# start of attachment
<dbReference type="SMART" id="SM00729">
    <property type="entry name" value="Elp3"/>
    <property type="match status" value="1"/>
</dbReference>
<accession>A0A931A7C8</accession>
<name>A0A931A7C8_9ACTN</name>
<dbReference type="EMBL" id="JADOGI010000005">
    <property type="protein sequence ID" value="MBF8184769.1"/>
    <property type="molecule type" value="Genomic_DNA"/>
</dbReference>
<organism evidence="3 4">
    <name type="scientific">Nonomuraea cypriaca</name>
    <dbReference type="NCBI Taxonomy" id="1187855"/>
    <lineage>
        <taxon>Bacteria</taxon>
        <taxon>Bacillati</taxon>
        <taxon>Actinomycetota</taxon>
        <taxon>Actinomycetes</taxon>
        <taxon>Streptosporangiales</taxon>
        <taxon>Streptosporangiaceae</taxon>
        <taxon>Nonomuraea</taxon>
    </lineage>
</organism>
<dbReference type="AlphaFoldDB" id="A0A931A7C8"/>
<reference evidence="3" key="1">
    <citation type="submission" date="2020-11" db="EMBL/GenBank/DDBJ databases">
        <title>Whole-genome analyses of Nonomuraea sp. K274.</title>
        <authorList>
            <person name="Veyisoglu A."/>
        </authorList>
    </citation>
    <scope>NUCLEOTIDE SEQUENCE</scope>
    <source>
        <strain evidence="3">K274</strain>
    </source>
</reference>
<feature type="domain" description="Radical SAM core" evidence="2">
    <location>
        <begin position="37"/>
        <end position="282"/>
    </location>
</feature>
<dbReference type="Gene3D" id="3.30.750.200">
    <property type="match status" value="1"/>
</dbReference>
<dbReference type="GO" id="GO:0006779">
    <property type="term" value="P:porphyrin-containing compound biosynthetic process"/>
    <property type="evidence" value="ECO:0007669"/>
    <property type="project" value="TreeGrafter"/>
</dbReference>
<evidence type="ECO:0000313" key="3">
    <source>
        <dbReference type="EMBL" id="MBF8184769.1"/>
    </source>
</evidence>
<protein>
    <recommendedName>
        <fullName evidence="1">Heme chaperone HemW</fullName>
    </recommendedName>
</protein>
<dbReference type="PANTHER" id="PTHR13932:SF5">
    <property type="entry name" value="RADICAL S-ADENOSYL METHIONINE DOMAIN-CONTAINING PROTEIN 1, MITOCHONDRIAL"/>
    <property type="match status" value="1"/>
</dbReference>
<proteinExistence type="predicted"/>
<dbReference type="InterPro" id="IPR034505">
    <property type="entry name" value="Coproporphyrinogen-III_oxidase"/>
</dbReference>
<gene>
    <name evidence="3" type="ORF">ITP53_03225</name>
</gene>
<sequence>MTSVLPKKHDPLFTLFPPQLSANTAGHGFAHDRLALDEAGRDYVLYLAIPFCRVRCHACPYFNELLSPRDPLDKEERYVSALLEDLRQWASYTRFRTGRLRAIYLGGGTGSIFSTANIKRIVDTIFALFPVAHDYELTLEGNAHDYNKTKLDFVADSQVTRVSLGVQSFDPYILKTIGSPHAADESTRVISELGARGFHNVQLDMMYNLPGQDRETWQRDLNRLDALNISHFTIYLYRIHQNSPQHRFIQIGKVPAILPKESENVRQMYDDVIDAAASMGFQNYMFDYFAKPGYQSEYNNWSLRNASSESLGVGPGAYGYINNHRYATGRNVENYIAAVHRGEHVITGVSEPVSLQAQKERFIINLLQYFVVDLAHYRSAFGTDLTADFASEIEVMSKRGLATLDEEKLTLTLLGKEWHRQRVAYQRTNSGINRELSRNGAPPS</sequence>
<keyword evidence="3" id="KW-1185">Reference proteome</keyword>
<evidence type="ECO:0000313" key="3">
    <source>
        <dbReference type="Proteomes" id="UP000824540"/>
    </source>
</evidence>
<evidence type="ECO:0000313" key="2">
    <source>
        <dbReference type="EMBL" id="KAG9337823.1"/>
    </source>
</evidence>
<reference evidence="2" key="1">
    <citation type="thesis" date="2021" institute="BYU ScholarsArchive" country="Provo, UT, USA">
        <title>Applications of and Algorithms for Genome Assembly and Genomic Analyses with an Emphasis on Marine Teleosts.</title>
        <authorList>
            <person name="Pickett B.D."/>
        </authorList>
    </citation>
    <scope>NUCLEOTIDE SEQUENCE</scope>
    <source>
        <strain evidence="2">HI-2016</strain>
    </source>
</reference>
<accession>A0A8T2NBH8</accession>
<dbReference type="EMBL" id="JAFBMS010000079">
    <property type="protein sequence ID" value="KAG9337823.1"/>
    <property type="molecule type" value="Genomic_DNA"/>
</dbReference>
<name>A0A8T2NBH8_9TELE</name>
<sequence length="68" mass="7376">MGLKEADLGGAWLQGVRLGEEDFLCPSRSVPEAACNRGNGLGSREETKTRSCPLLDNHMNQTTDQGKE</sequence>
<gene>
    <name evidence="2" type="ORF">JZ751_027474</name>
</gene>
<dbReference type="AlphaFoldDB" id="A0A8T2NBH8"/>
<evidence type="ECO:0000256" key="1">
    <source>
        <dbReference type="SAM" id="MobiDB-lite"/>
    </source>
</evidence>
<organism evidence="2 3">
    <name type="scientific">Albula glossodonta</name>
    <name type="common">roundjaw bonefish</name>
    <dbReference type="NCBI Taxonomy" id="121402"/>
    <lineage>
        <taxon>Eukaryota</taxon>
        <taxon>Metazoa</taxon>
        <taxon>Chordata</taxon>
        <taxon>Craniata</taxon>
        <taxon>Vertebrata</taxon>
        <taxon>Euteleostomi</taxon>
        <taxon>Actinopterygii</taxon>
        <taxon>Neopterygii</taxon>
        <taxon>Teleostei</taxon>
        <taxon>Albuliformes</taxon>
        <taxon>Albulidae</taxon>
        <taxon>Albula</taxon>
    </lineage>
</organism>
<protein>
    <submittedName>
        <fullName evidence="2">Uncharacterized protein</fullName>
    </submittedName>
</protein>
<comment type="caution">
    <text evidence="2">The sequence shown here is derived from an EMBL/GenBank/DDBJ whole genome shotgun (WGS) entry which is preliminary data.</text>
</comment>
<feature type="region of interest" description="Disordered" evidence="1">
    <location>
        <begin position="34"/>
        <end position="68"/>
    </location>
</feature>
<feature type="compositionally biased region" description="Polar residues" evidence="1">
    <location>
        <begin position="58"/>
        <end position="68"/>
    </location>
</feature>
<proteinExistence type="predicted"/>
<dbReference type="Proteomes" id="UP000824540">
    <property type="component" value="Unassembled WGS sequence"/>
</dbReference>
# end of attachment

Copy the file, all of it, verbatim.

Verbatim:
<dbReference type="SMART" id="SM00729">
    <property type="entry name" value="Elp3"/>
    <property type="match status" value="1"/>
</dbReference>
<accession>A0A931A7C8</accession>
<name>A0A931A7C8_9ACTN</name>
<dbReference type="EMBL" id="JADOGI010000005">
    <property type="protein sequence ID" value="MBF8184769.1"/>
    <property type="molecule type" value="Genomic_DNA"/>
</dbReference>
<organism evidence="3 4">
    <name type="scientific">Nonomuraea cypriaca</name>
    <dbReference type="NCBI Taxonomy" id="1187855"/>
    <lineage>
        <taxon>Bacteria</taxon>
        <taxon>Bacillati</taxon>
        <taxon>Actinomycetota</taxon>
        <taxon>Actinomycetes</taxon>
        <taxon>Streptosporangiales</taxon>
        <taxon>Streptosporangiaceae</taxon>
        <taxon>Nonomuraea</taxon>
    </lineage>
</organism>
<dbReference type="AlphaFoldDB" id="A0A931A7C8"/>
<reference evidence="3" key="1">
    <citation type="submission" date="2020-11" db="EMBL/GenBank/DDBJ databases">
        <title>Whole-genome analyses of Nonomuraea sp. K274.</title>
        <authorList>
            <person name="Veyisoglu A."/>
        </authorList>
    </citation>
    <scope>NUCLEOTIDE SEQUENCE</scope>
    <source>
        <strain evidence="3">K274</strain>
    </source>
</reference>
<feature type="domain" description="Radical SAM core" evidence="2">
    <location>
        <begin position="37"/>
        <end position="282"/>
    </location>
</feature>
<dbReference type="Gene3D" id="3.30.750.200">
    <property type="match status" value="1"/>
</dbReference>
<dbReference type="GO" id="GO:0006779">
    <property type="term" value="P:porphyrin-containing compound biosynthetic process"/>
    <property type="evidence" value="ECO:0007669"/>
    <property type="project" value="TreeGrafter"/>
</dbReference>
<evidence type="ECO:0000313" key="3">
    <source>
        <dbReference type="EMBL" id="MBF8184769.1"/>
    </source>
</evidence>
<protein>
    <recommendedName>
        <fullName evidence="1">Heme chaperone HemW</fullName>
    </recommendedName>
</protein>
<dbReference type="PANTHER" id="PTHR13932:SF5">
    <property type="entry name" value="RADICAL S-ADENOSYL METHIONINE DOMAIN-CONTAINING PROTEIN 1, MITOCHONDRIAL"/>
    <property type="match status" value="1"/>
</dbReference>
<proteinExistence type="predicted"/>
<dbReference type="InterPro" id="IPR034505">
    <property type="entry name" value="Coproporphyrinogen-III_oxidase"/>
</dbReference>
<gene>
    <name evidence="3" type="ORF">ITP53_03225</name>
</gene>
<sequence>MTSVLPKKHDPLFTLFPPQLSANTAGHGFAHDRLALDEAGRDYVLYLAIPFCRVRCHACPYFNELLSPRDPLDKEERYVSALLEDLRQWASYTRFRTGRLRAIYLGGGTGSIFSTANIKRIVDTIFALFPVAHDYELTLEGNAHDYNKTKLDFVADSQVTRVSLGVQSFDPYILKTIGSPHAADESTRVISELGARGFHNVQLDMMYNLPGQDRETWQRDLNRLDALNISHFTIYLYRIHQNSPQHRFIQIGKVPAILPKESENVRQMYDDVIDAAASMGFQNYMFDYFAKPGYQSEYNNWSLRNASSESLGVGPGAYGYINNHRYATGRNVENYIAAVHRGEHVITGVSEPVSLQAQKERFIINLLQYFVVDLAHYRSAFGTDLTADFASEIEVMSKRGLATLDEEKLTLTLLGKEWHRQRVAYQRTNSGINRELSRNGAPPS</sequence>
<keyword evidence="3" id="KW-1185">Reference proteome</keyword>
<evidence type="ECO:0000313" key="3">
    <source>
        <dbReference type="Proteomes" id="UP000824540"/>
    </source>
</evidence>
<evidence type="ECO:0000313" key="2">
    <source>
        <dbReference type="EMBL" id="KAG9337823.1"/>
    </source>
</evidence>
<reference evidence="2" key="1">
    <citation type="thesis" date="2021" institute="BYU ScholarsArchive" country="Provo, UT, USA">
        <title>Applications of and Algorithms for Genome Assembly and Genomic Analyses with an Emphasis on Marine Teleosts.</title>
        <authorList>
            <person name="Pickett B.D."/>
        </authorList>
    </citation>
    <scope>NUCLEOTIDE SEQUENCE</scope>
    <source>
        <strain evidence="2">HI-2016</strain>
    </source>
</reference>
<accession>A0A8T2NBH8</accession>
<dbReference type="EMBL" id="JAFBMS010000079">
    <property type="protein sequence ID" value="KAG9337823.1"/>
    <property type="molecule type" value="Genomic_DNA"/>
</dbReference>
<name>A0A8T2NBH8_9TELE</name>
<sequence length="68" mass="7376">MGLKEADLGGAWLQGVRLGEEDFLCPSRSVPEAACNRGNGLGSREETKTRSCPLLDNHMNQTTDQGKE</sequence>
<gene>
    <name evidence="2" type="ORF">JZ751_027474</name>
</gene>
<dbReference type="AlphaFoldDB" id="A0A8T2NBH8"/>
<evidence type="ECO:0000256" key="1">
    <source>
        <dbReference type="SAM" id="MobiDB-lite"/>
    </source>
</evidence>
<organism evidence="2 3">
    <name type="scientific">Albula glossodonta</name>
    <name type="common">roundjaw bonefish</name>
    <dbReference type="NCBI Taxonomy" id="121402"/>
    <lineage>
        <taxon>Eukaryota</taxon>
        <taxon>Metazoa</taxon>
        <taxon>Chordata</taxon>
        <taxon>Craniata</taxon>
        <taxon>Vertebrata</taxon>
        <taxon>Euteleostomi</taxon>
        <taxon>Actinopterygii</taxon>
        <taxon>Neopterygii</taxon>
        <taxon>Teleostei</taxon>
        <taxon>Albuliformes</taxon>
        <taxon>Albulidae</taxon>
        <taxon>Albula</taxon>
    </lineage>
</organism>
<protein>
    <submittedName>
        <fullName evidence="2">Uncharacterized protein</fullName>
    </submittedName>
</protein>
<comment type="caution">
    <text evidence="2">The sequence shown here is derived from an EMBL/GenBank/DDBJ whole genome shotgun (WGS) entry which is preliminary data.</text>
</comment>
<feature type="region of interest" description="Disordered" evidence="1">
    <location>
        <begin position="34"/>
        <end position="68"/>
    </location>
</feature>
<feature type="compositionally biased region" description="Polar residues" evidence="1">
    <location>
        <begin position="58"/>
        <end position="68"/>
    </location>
</feature>
<proteinExistence type="predicted"/>
<dbReference type="Proteomes" id="UP000824540">
    <property type="component" value="Unassembled WGS sequence"/>
</dbReference>